Anyone following the 3D Printing fever will likely have come across stories about 3D Printing possibilities for the developing world. There is no doubt that many in the maker community including economists, doctors and engineers, rave about how 3D printing specifically, and technology in general can help developing countries improve by overcoming structural handicaps like poor infrastructure and small industry capacity. By so doing, there will be acceleration in development and most importantly there will be upliftment of people out of poverty. However, there is a skeptical lot contending that there is lack of necessary skill base and entrepreneurial spirit when it comes to developing countries’ workforce in truly harnessing 3D printing full potential.
Whatever thoughts generated behind such cynicism, it’s understandable in the context of the many misconceptions surrounding the developing world and particularly Africa. Just like Davidson teaches us, through a commitment to diversity and a robust study abroad program, these perverted misconceptions skew our perception of reality and encourage us to stereotype.
Inside Kigali’s kLab (Image ©2013kLab)
Despite these preconceived notions not so off the mark, the proliferation and integration of technology for example in Rwanda is certainly much less as compared to the States, but Rwandans ultimately are engaging in conversations about technological solutions to the world’s issues which are no different to conversations like in Studio M. Adding on to that, Rwanda’s K-Lab which is a space dedicated to supporting IT entrepreneurs encourages them to collaborate and innovate. Like Studio M, K-Lab is ultimately a tech friendly space filled with college kids tinkering and innovating ways in which technology can make today’s world better though more focus is on encouraging entrepreneurship and business development rather than creative play.
But Rwandan college students are not the only ones having such conversation. Entrepreneurs across the whole continent are experimenting with modern solutions to address some of their countries toughest problems. For instance doctors in Uganda are using scanners, 3D printers and laptops in providing cheaper and better prosthetics for amputees in the northern region. There is a great need of all kinds of prosthetics in this area which was a center of a vicious civil war between government forces and Joseph Kony’s LRA. Thanks to 3D printing, people lacking any form of health insurance can still get workable and durable prosthetics for about $3.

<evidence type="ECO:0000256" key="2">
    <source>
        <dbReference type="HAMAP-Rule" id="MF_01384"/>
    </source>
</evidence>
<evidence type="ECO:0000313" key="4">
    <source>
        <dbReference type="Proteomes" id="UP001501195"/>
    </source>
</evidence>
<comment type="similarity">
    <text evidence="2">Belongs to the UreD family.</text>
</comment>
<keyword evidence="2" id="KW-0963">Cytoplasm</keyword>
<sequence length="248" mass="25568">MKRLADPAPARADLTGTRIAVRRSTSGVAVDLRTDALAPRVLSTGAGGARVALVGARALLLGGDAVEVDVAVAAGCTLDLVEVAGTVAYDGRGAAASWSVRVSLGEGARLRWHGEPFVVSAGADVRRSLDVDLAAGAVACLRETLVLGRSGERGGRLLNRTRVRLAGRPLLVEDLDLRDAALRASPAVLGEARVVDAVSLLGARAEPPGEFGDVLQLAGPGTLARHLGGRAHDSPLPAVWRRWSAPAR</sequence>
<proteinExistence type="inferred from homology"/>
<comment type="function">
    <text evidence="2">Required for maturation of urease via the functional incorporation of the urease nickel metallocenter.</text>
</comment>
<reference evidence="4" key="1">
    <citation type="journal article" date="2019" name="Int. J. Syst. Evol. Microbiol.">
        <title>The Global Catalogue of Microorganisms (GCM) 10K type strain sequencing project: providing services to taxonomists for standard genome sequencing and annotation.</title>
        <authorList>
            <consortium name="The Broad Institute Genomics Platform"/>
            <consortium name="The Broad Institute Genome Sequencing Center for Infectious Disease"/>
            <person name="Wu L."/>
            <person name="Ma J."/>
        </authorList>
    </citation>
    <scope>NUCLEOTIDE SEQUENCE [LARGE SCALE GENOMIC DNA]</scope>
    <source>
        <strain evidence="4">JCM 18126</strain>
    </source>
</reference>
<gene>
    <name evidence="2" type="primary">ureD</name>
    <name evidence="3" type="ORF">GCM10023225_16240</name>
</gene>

A technician at Kisubi’s CoRSU Rehabilitation Hospital shows a pair of 3D printed prosthetics. (Image ©2014 CoRSU)
The difficulty lies in scaling these measures up, especially in more rural areas where the infrastructure and funding availability are disproportionately worse than in cities. The trip from the capital city of Kampala to Gulu, a city of about 150,00 in northern Uganda, is a harrowing 10-hour, 335 kilometer journey that’s not for anyone with a weak back or an aversion to consuming at least a pound of dust. Getting consumables like plastic for 3D printing to Gulu can be more than a little trouble.
Gulu Town, the administrative and commercial center of Gulu District in northern Uganda. (Image ©2012 Keren Lewis via Bristol Uganda Link)
Remembering the structural challenges and understanding that they create obstacles for technology implementation is very important and therefore it’s important to have patience in setting up expectations for ways in which innovative technologies like 3D printing can help spur development and alleviate poverty. At the same time, though there’s reason to be optimistic about the potential of these innovative solutions, African entrepreneurs and professionals including countless others across the developing world are no different from Western entrepreneurs in their zeal and technological savvy. Truly endless possibilities for all creative makers in the developing world exist but they must be managed within the context of their countries’ “growing pains”
W.AFATE 3D Printer from Togo and built using recycled e-waste like computers, scanners and printers.